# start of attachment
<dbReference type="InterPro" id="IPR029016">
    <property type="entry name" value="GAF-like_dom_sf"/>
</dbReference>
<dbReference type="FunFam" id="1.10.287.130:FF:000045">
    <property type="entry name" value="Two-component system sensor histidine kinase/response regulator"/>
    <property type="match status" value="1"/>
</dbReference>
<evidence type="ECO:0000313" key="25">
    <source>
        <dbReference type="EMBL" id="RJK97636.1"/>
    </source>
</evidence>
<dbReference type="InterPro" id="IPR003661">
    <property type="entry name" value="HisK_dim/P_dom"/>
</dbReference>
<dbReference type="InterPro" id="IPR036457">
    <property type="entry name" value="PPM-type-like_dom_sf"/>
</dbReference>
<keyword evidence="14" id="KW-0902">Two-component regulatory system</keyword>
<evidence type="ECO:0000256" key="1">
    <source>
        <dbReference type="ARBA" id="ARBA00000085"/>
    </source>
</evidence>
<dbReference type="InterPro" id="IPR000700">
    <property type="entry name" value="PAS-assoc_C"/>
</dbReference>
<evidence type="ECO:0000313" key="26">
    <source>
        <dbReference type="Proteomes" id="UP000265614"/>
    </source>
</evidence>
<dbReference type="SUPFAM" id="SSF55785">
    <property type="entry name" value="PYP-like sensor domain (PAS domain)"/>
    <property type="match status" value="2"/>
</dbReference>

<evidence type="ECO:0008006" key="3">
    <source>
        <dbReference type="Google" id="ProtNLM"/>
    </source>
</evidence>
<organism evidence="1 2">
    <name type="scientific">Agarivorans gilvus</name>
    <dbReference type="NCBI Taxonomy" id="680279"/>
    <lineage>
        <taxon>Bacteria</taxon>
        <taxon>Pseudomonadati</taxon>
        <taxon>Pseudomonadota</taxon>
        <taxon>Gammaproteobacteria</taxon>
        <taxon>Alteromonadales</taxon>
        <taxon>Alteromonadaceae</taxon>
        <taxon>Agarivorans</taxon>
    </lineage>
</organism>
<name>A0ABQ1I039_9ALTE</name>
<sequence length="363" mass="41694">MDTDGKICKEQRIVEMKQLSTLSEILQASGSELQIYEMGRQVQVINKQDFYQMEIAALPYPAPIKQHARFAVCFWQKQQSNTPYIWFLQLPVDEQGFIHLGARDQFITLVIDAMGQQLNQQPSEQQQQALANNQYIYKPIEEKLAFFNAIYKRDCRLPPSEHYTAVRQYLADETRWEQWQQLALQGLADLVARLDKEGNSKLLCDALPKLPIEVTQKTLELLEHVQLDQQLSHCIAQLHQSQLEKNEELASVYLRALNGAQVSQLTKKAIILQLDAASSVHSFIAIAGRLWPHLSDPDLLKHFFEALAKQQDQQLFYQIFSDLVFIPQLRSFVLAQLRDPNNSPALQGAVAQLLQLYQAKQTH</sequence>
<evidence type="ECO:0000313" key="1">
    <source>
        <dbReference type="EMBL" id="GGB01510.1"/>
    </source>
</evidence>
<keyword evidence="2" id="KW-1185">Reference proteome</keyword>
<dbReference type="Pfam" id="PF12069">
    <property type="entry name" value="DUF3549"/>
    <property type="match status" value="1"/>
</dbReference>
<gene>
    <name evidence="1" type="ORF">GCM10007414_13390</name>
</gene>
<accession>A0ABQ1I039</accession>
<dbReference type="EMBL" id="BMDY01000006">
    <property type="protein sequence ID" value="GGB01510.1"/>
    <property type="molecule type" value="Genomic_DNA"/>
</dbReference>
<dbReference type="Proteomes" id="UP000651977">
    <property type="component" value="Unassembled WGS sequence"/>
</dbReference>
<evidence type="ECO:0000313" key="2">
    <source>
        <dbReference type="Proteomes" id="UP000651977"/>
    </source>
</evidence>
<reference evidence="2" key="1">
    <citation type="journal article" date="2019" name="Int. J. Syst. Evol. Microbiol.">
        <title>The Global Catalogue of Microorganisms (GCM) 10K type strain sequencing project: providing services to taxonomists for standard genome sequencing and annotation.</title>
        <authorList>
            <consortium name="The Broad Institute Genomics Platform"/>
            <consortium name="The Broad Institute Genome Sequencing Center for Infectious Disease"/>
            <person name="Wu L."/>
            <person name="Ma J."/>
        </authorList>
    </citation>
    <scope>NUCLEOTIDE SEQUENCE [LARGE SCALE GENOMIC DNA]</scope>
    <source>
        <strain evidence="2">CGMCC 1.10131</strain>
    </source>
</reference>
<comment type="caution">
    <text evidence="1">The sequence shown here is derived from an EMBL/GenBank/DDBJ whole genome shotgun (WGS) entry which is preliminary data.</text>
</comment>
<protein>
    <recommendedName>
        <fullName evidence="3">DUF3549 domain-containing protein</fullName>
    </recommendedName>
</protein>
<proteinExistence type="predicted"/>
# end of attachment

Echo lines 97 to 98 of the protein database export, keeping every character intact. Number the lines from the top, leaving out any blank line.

</reference>
<comment type="caution">